On Thursday, retired General James Mattis sat before the Senate Armed Services Committee during a confirmation hearing to become the next Secretary of Defense. During his testimony, Gen. Mattis answered questions from the Chairman of the Committee, Senator John McCain, about whether or not the United States military was currently capable of defeating threats like Russia and China.
“No, sir,” Mattis told McCain. The retired general went on to discuss the state of the world order.
“I think it’s under the biggest attack since World War II, sir, and that’s from Russia, from terrorist groups and with what China is doing in the South China Sea,” he told McCain.
McCain asked if there were lessons that could be learned from the history the United States has had in dealing with Russia and its President, Vladimir Putin. Mattis referred to the Yalta Conference in 1945 which took place in Russia during World War II in which American President Franklin D. Roosevelt, British Prime Minister Winston Churchill, and Soviet leader Joseph Stalin discussed the future of the postwar world.
“Chairman, history is not a straitjacket,” Mattis replied, “but I’ve never found a better guide for the way ahead than studying the history. Since Yalta, we have a long list of times that we’ve tried to engage positively with Russia. We have a relatively short list of successes in that regard.”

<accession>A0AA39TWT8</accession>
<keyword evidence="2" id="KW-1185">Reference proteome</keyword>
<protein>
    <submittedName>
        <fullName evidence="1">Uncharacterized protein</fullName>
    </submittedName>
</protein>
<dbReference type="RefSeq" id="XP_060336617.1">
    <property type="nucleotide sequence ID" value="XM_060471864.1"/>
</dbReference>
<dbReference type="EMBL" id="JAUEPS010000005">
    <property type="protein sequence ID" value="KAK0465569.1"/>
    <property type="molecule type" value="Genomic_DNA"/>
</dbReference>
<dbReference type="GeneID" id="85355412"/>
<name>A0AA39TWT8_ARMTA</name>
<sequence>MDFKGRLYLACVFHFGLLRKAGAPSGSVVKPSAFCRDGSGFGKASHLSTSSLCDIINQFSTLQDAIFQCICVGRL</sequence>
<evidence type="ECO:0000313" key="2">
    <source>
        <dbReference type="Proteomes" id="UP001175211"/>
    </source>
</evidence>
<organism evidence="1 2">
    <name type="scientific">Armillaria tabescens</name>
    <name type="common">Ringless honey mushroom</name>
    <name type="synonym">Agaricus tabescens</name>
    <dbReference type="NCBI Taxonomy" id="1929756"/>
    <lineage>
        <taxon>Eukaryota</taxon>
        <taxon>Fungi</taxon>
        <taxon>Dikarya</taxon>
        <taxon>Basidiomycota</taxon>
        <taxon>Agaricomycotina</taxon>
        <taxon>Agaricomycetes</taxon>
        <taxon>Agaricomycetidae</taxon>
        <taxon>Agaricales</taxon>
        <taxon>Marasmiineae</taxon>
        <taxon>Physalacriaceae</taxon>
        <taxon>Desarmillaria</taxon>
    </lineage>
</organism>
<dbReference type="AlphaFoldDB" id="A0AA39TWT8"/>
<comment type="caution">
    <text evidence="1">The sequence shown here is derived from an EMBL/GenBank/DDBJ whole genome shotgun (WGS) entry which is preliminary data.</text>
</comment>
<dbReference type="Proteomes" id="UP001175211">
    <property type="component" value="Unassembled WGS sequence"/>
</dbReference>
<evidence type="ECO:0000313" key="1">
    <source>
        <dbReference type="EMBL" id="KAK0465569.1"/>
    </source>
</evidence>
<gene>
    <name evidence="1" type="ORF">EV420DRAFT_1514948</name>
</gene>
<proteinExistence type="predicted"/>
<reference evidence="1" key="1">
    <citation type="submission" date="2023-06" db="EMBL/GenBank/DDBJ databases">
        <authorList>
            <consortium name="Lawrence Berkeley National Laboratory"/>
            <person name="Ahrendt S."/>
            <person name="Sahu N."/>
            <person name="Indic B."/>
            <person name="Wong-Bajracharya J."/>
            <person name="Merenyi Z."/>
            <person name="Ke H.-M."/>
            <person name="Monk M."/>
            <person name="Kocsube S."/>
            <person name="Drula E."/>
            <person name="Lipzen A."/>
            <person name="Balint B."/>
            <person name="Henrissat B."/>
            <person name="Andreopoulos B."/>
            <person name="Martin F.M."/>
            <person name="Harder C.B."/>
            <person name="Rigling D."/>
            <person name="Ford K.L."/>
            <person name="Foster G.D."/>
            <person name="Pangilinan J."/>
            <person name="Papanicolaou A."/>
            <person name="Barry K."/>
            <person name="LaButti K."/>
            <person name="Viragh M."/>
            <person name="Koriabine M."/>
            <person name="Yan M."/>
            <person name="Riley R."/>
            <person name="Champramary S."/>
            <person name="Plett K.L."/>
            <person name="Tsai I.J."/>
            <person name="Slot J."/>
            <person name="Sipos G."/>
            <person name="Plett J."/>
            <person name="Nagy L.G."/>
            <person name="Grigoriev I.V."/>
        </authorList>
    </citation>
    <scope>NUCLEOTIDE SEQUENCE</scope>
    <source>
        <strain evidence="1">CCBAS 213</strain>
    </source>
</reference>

Mattis went on to acknowledge that while diplomatic relations with Russia have faltered through the years, the United States must focus on international alliances as they are the true solution to a strong nation.
“In addition to ensuring collaboration across government and the adoption of an integrated strategy, we must also embrace our international alliances and security partnerships. History is clear: Nations with strong allies thrive and those without them wither,” he said.
In the same regard, General Mattis called NATO, the North Atlantic Treaty Organization, “the most successful military alliance, probably, in modern world history, maybe ever.”
He added that he would “see us maintaining the strongest possible relationship with NATO.”